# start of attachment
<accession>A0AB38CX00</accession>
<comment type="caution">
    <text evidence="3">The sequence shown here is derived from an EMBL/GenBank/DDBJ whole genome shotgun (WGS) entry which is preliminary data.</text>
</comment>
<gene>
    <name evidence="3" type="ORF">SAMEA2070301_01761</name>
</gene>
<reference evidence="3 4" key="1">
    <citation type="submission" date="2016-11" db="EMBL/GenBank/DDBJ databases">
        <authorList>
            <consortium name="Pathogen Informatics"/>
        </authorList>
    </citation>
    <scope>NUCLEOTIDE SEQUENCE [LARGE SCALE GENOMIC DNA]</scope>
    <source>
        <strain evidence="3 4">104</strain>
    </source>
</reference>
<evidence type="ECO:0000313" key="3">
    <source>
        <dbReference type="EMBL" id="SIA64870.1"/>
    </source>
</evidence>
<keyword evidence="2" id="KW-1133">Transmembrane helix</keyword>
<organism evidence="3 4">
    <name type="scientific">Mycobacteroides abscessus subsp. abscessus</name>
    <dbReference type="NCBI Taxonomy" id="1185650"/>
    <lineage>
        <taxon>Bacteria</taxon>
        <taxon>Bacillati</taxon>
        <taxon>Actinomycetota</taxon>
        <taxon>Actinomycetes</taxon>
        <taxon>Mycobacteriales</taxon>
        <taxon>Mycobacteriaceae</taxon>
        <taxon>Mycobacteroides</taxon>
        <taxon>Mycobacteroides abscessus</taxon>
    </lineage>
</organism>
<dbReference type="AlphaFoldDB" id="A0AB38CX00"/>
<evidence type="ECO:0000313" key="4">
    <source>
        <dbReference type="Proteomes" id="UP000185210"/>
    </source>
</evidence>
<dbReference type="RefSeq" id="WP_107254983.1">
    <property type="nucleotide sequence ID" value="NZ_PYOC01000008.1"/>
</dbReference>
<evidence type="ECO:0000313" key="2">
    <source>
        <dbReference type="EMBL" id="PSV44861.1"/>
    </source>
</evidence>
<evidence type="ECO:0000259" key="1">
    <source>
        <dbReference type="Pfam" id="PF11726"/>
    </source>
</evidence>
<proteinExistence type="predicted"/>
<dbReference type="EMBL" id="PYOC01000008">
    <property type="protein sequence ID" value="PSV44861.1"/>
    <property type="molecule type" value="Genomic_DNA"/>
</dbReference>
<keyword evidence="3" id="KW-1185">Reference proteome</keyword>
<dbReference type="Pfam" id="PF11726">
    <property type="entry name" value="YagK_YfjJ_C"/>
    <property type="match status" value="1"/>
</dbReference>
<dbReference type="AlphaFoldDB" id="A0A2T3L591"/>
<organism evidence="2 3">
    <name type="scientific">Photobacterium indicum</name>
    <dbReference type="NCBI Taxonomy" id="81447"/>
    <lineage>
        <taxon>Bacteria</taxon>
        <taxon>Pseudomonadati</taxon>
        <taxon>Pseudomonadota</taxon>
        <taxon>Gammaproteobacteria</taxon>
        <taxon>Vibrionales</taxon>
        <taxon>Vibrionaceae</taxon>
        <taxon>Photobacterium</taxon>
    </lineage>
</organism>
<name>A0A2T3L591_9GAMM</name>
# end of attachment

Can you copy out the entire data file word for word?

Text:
<accession>A0AB38CX00</accession>
<comment type="caution">
    <text evidence="3">The sequence shown here is derived from an EMBL/GenBank/DDBJ whole genome shotgun (WGS) entry which is preliminary data.</text>
</comment>
<gene>
    <name evidence="3" type="ORF">SAMEA2070301_01761</name>
</gene>
<reference evidence="3 4" key="1">
    <citation type="submission" date="2016-11" db="EMBL/GenBank/DDBJ databases">
        <authorList>
            <consortium name="Pathogen Informatics"/>
        </authorList>
    </citation>
    <scope>NUCLEOTIDE SEQUENCE [LARGE SCALE GENOMIC DNA]</scope>
    <source>
        <strain evidence="3 4">104</strain>
    </source>
</reference>
<evidence type="ECO:0000313" key="3">
    <source>
        <dbReference type="EMBL" id="SIA64870.1"/>
    </source>
</evidence>
<keyword evidence="2" id="KW-1133">Transmembrane helix</keyword>
<organism evidence="3 4">
    <name type="scientific">Mycobacteroides abscessus subsp. abscessus</name>
    <dbReference type="NCBI Taxonomy" id="1185650"/>
    <lineage>
        <taxon>Bacteria</taxon>
        <taxon>Bacillati</taxon>
        <taxon>Actinomycetota</taxon>
        <taxon>Actinomycetes</taxon>
        <taxon>Mycobacteriales</taxon>
        <taxon>Mycobacteriaceae</taxon>
        <taxon>Mycobacteroides</taxon>
        <taxon>Mycobacteroides abscessus</taxon>
    </lineage>
</organism>
<dbReference type="AlphaFoldDB" id="A0AB38CX00"/>
<evidence type="ECO:0000313" key="4">
    <source>
        <dbReference type="Proteomes" id="UP000185210"/>
    </source>
</evidence>
<dbReference type="RefSeq" id="WP_107254983.1">
    <property type="nucleotide sequence ID" value="NZ_PYOC01000008.1"/>
</dbReference>
<evidence type="ECO:0000313" key="2">
    <source>
        <dbReference type="EMBL" id="PSV44861.1"/>
    </source>
</evidence>
<evidence type="ECO:0000259" key="1">
    <source>
        <dbReference type="Pfam" id="PF11726"/>
    </source>
</evidence>
<proteinExistence type="predicted"/>
<dbReference type="EMBL" id="PYOC01000008">
    <property type="protein sequence ID" value="PSV44861.1"/>
    <property type="molecule type" value="Genomic_DNA"/>
</dbReference>
<keyword evidence="3" id="KW-1185">Reference proteome</keyword>
<dbReference type="Pfam" id="PF11726">
    <property type="entry name" value="YagK_YfjJ_C"/>
    <property type="match status" value="1"/>
</dbReference>
<dbReference type="AlphaFoldDB" id="A0A2T3L591"/>
<organism evidence="2 3">
    <name type="scientific">Photobacterium indicum</name>
    <dbReference type="NCBI Taxonomy" id="81447"/>
    <lineage>
        <taxon>Bacteria</taxon>
        <taxon>Pseudomonadati</taxon>
        <taxon>Pseudomonadota</taxon>
        <taxon>Gammaproteobacteria</taxon>
        <taxon>Vibrionales</taxon>
        <taxon>Vibrionaceae</taxon>
        <taxon>Photobacterium</taxon>
    </lineage>
</organism>
<name>A0A2T3L591_9GAMM</name>